Nutrition Faculty Break Down New Dietary Guidelines

March 03, 2016

Dietary Event

Tips for making healthy choices from Simmons experts

Last month, nutrition faculty hosted Dietary Guidelines, Unwrapped, an event for the Simmons community to better understand the guidelines from a panel of nutrition experts including Elizabeth Metallinos-Katsaras, Teresa Fung and Sharon Gallagher.

Dr. Metallinos-Katsaras discussed the origins and goals of the guidelines as well as the multi-step process to develop the 2015-2020 Dietary Guidelines for Americans. She also presented the five overarching guidelines, which are to:

  1. Follow a healthy eating pattern across the lifespan.
  2. Focus on variety, nutrient density, and amount.
  3. Limit calories from added sugars and saturated fats and reduce sodium intake
  4. Shift to healthier food and beverage choices. 
  5. Support healthy eating patterns for all.

The new guidelines weren’t without controversy, and Dr. Fung touched on what was omitted including reducing the intake of red and processed meats. She provided scientific evidence linking red/processed meat with colorectal cancer and diabetes. Professor Gallagher talked about the role of dietitians play in translating message to the public and outlined what healthy eating patterns look like and tips on how to limit sugars and saturated fats.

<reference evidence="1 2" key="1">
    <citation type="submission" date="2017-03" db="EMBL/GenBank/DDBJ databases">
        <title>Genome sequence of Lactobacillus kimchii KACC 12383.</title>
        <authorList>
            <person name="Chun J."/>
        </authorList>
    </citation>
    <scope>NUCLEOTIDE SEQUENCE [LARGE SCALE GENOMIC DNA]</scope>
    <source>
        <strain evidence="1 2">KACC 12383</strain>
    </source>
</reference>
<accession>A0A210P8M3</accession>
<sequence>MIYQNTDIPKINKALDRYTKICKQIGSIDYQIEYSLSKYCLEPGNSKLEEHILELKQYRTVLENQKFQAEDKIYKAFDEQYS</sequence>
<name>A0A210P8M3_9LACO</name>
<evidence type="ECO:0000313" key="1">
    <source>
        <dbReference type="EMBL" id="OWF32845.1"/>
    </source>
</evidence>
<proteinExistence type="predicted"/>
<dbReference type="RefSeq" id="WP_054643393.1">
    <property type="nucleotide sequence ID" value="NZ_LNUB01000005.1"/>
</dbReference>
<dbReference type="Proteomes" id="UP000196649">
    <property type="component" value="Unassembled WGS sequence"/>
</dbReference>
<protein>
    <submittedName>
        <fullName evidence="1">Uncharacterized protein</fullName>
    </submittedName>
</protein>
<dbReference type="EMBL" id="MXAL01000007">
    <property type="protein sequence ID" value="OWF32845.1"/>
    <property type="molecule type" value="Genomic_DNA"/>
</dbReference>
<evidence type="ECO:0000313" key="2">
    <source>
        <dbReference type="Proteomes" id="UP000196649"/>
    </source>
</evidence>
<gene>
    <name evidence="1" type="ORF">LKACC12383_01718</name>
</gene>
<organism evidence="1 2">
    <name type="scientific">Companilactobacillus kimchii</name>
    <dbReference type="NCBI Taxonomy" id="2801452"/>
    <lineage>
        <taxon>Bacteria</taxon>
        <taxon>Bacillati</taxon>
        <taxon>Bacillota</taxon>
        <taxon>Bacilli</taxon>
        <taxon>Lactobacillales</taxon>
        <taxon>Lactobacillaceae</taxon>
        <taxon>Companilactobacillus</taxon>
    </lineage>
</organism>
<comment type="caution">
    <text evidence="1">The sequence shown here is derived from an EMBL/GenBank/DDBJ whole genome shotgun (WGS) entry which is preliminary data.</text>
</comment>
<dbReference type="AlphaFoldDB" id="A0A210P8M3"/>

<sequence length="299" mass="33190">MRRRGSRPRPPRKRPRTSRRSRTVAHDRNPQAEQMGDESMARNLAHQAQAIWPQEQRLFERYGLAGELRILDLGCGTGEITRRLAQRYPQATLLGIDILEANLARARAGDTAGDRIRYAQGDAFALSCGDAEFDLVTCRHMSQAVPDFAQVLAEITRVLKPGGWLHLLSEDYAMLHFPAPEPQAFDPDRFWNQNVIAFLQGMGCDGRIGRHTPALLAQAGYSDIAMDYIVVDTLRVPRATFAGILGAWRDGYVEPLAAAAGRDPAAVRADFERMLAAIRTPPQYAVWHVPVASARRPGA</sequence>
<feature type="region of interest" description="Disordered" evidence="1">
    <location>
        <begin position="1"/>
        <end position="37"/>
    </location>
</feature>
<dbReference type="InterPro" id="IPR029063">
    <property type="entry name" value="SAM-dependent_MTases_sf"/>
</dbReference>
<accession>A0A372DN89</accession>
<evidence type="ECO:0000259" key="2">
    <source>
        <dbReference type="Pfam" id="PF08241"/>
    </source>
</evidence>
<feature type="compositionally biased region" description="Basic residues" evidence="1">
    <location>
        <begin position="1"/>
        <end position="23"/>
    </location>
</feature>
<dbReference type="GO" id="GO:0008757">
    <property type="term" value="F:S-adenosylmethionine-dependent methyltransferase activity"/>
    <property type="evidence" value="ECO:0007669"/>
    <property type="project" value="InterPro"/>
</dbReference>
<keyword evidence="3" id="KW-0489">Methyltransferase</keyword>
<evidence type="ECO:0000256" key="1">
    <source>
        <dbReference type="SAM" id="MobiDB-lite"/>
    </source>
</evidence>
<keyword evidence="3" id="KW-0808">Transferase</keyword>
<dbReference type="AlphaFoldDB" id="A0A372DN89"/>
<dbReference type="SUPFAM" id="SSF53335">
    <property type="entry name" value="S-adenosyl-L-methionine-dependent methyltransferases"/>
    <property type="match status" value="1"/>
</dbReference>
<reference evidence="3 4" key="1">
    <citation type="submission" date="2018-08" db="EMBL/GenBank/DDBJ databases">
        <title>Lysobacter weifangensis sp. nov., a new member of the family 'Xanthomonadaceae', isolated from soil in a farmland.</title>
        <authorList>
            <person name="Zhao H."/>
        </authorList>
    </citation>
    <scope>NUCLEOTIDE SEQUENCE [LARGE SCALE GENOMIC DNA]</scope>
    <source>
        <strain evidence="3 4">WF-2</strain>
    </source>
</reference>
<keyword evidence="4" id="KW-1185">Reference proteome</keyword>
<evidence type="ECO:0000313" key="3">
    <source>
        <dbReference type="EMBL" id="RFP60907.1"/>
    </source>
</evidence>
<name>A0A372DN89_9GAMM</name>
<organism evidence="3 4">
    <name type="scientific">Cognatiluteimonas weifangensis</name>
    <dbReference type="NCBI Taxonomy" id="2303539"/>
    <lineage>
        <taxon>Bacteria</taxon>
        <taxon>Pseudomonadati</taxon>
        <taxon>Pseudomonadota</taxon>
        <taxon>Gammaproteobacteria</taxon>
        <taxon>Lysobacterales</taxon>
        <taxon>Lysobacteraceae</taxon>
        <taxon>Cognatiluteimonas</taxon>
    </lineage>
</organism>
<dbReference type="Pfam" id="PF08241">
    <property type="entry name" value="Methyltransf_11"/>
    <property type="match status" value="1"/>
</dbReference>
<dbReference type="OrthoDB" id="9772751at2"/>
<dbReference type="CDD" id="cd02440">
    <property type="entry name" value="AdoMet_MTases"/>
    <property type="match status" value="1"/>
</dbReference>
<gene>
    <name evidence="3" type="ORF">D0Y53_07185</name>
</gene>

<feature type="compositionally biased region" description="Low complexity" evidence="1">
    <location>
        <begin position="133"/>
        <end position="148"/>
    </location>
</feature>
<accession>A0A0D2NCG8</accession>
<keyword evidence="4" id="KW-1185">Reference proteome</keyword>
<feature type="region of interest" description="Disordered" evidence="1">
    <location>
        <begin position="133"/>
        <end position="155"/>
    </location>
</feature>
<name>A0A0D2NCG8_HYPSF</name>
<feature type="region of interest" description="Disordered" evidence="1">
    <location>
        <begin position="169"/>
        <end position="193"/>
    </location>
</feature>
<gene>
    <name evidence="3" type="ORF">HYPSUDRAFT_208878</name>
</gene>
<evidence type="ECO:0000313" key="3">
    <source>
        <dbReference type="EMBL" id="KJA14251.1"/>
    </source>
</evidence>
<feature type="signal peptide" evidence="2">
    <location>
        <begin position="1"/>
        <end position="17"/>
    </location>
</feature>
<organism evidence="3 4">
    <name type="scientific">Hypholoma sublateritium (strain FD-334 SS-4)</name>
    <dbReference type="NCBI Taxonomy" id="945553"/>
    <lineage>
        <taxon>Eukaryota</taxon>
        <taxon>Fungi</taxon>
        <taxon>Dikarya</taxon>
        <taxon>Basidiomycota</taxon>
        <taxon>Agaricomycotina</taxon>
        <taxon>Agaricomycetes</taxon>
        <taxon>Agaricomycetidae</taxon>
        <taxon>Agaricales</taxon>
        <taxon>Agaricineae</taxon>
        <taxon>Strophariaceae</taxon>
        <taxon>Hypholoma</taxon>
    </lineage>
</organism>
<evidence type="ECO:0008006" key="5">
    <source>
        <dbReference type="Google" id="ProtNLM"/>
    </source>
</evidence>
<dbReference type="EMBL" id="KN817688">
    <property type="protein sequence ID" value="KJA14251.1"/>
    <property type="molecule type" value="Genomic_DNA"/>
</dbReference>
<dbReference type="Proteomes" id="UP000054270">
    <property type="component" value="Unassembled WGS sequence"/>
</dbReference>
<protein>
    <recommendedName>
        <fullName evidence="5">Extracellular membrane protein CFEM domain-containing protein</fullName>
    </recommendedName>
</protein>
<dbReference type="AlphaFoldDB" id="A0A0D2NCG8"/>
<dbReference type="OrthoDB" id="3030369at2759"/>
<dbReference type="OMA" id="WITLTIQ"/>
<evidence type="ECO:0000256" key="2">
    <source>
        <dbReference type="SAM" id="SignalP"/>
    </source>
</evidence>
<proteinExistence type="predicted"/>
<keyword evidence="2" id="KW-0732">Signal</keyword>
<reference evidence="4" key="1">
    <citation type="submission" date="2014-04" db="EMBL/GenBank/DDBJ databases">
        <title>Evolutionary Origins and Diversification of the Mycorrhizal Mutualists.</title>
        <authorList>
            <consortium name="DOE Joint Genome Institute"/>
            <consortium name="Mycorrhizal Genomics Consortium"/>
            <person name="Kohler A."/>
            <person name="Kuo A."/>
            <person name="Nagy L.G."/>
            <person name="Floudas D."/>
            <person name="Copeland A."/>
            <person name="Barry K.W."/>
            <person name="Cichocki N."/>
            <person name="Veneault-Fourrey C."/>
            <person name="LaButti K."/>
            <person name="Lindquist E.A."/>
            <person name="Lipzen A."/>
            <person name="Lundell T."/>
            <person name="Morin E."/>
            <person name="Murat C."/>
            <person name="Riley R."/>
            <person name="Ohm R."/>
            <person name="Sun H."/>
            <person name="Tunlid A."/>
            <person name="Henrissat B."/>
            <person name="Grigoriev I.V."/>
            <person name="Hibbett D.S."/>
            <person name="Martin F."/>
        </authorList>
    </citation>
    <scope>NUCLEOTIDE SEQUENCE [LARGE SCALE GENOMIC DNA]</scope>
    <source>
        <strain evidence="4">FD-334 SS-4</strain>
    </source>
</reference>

The event wrapped up with what Simmons nutrition faculty collectively wish had also been included in the 2015-2020 Dietary Guidelines for Americans: 

  • Limit red and processed meats, like beef, lamb, pork, cold cuts, bacon, sausage and hot dogs
  • Emphasize plant proteins, like beans, soy, seeds and nuts
  • More specific advice on limiting added sugars in our diets
  • Eat sustainably-plant based, minimally processed and locally sourced when possible 

As well as some general advice for healthy eating:

  • Whole healthy diet is greater than the sum of its parts
  • Focus on foods rather than nutrients
  • Eat for health and for the long run
  • Any dietary advice consumers take to heart will probably lead to improved health 

March is National Nutrition Month! Learn more.